Movie: There is a general rule of thumb that holds any movies made by former cast members of the weekly television show, Saturday Night Live, will be really lame. Out of the dozens of such movies over the last twenty-five or so years, only a couple have risen above the SNL curse. I don't think it's because the performers were untalented so much as because the material unable to support the longer format of a full-length movie. The latest release in a long line of losers is The Animal: Uncut And Untamed, recently re-released on DVD in an uncut version.
The movie focused on a clerk, Marvin (Rob Schneider) who wants to be a hero and join the police force as an officer. The biggest problem for Marvin is that he is scrawny and weak willed, something that keeps him from passing the yearly test to join the force. As a result, everyone from small children to little old ladies bullies him, and the general consensus of the community is that he's a loser (which even gets spray painted on his chest by a kid at one point).
One day, Marvin answers a burglary call in his beat up jalopy and ends up in a tragic accident, falling off a cliff. He briefly wakes up on an operating table but dismisses it as a dream when he finds himself okay. Little does he realize that he has been given animal parts to save his life, parts that end up giving him unique abilities (and deficiencies). He then saves a young child's life using these powers and becomes an officer, utilizing the powers in his everyday fight against crime. The problem arises when he becomes the primary suspect in a rash of attacks that he can't recall. Will Marvin be hunted down like an animal (by such notables as Norm MacDonald and Adam Sandler) and will he get the cutie he's been chasing or will he save the day?
The primary difference between this version and the original DVD release appears to be a tiny bit of additional footage, the most notable of which seemed to be a tiny bit of female nudity in the Badger Milk commercial. I think there was a swear word or two extra as well but nothing noteworthy enough to warrant a new edition. If you're a huge Rob Schneider fan and don't already own the original release, it may be worth checking into but otherwise, this is yet another example of extraneous versions being released to cash in.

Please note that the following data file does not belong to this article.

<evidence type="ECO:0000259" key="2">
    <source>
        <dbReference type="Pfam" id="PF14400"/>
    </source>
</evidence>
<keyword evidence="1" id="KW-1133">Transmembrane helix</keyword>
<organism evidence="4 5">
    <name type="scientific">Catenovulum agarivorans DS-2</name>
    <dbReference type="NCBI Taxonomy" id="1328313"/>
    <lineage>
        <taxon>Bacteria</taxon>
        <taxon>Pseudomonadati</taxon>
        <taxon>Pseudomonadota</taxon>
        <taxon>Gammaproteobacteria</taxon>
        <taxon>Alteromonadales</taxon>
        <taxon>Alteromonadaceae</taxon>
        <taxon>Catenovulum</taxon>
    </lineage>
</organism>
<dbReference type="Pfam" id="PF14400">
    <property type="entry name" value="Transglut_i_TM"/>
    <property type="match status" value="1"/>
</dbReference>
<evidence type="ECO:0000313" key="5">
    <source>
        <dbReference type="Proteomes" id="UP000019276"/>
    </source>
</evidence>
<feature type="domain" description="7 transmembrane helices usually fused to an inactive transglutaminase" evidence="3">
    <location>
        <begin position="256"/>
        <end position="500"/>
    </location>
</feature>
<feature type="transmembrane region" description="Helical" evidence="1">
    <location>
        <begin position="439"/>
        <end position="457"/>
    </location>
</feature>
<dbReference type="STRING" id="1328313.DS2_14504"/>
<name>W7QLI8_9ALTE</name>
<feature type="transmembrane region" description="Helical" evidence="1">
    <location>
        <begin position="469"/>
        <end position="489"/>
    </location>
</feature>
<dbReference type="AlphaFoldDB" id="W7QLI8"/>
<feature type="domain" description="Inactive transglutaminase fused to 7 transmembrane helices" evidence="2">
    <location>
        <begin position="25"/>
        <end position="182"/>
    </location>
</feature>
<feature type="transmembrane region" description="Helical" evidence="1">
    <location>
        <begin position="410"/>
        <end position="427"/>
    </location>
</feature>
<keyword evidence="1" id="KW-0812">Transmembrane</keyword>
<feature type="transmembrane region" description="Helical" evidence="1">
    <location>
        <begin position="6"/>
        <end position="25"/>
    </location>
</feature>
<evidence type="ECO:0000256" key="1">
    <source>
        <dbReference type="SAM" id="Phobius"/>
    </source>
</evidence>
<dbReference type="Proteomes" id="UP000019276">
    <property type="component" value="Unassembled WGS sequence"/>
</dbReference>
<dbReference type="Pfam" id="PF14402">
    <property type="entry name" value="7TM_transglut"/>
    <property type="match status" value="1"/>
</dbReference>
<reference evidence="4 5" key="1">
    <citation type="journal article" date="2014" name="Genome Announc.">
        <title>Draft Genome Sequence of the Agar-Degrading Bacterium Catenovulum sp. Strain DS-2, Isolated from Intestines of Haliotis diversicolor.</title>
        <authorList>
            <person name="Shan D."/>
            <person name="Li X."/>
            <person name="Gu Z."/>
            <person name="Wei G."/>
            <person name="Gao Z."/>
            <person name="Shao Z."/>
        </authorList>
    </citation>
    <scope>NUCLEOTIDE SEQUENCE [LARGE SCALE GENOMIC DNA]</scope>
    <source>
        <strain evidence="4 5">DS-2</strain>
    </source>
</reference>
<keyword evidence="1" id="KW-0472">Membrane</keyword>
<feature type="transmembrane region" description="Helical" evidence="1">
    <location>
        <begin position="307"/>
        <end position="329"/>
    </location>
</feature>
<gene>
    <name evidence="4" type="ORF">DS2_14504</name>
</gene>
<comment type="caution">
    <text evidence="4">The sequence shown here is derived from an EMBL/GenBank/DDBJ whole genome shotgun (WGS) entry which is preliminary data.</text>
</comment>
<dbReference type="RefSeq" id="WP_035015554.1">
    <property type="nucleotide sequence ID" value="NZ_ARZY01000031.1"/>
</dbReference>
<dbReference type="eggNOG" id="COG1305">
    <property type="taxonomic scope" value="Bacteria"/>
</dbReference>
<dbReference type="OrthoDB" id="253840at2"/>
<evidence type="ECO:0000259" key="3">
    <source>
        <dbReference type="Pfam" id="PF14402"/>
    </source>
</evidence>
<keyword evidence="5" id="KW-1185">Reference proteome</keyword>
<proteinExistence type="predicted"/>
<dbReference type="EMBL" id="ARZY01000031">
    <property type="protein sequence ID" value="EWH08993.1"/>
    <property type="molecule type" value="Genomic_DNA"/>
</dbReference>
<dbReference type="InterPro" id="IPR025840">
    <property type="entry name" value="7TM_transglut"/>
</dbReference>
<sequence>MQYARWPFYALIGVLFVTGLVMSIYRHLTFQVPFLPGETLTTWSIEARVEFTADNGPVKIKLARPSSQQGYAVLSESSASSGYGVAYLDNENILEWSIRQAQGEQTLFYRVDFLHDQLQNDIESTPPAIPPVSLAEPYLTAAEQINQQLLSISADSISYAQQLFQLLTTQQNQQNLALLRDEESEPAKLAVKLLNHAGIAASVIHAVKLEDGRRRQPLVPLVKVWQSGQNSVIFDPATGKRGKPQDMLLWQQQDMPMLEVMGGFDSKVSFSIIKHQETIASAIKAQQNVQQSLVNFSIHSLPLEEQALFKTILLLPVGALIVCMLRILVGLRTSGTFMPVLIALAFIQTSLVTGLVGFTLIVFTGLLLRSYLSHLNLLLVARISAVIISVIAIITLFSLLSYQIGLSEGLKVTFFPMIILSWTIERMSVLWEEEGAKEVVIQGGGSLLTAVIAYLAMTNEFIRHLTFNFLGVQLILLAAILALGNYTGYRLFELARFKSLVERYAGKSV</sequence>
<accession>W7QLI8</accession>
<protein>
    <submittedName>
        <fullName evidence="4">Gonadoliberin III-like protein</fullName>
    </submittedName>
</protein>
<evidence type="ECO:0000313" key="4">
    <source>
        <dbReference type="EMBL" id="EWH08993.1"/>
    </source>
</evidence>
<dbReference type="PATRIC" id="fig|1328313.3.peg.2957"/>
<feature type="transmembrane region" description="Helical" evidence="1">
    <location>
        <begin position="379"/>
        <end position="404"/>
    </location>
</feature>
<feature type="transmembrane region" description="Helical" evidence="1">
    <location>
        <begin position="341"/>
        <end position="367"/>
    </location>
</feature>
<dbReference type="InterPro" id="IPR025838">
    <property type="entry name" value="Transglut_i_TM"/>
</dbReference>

Further, as a fan of Schneider, Sandler, MacDonald, and a bunch of other SNL alumni, even I thought the movie was among their weakest work. I'm rating it as a Skip It for all the weaknesses in direction, the formulaic plot, and the acting but it was cute enough that those who are less demanding may appreciate watching it once or twice while very, very drunk.
Picture: The picture was presented in anamorphic widescreen with the original aspect ratio of 1.85:1. The box claims the movie was remastered in High Definition but it looked exactly like the original DVD release. This is not a bad thing because the picture was crisp and clear when first released, just as it is here, with accurate fleshtones, true black, and few compression artifacts (a couple scenes had some minor mosquito noise though). The lighting was flat, as though filmed for video, and the contrasts few, but for fans of television, satisfying enough.
Sound: The audio was presented 5.1 Dolby Digital surround English with optional English or French subtitles. The vocals were about average but the music had a lot more dynamic range and separation. The biggest problem with the vocals appeared to be that they were slightly hollow and the mix favored the music too much. .
Extras: The primary extras included two audio commentaries; one with the director, Luke Greenfield, and another with star Rob Schneider and producer John Schneider. The director commentary didn't really offer any insights to the making of the movie and the star commentary was fairly weak, with Rob making up a lot of anecdotes as though they really happened. The producer jumped in a couple of times but really didn't seem to be there to do anything more than keep Rob in line. The extras also included four deleted scenes, none of which were more of passing interesting to me. I did sort of enjoy the Comedy Central featurette (I liked it on cable when I first saw it too) as well as the shorter Making Of… featurette (that was mostly interviews and clips). There was a game where you picked different animals and got to watch a short clip of Rob acting like an animal (not much replay value for anyone over 6 years old though) and some trailers but that's it. I believe the extras were all duplicates of the original release of the movie, with the only changes being a different set of trailers.
Final Thoughts: If you like bad comedies by former SNL cast members, you may enjoy this one but this new edition really didn't add a lot of value to the initial release. The extras were the same, the picture and audio seemed the same and a tiny bit of barely noticeable footage is hardly a reason to purchase the movie all over again. Technically it was okay but conceptually, it wasn't worth another edition.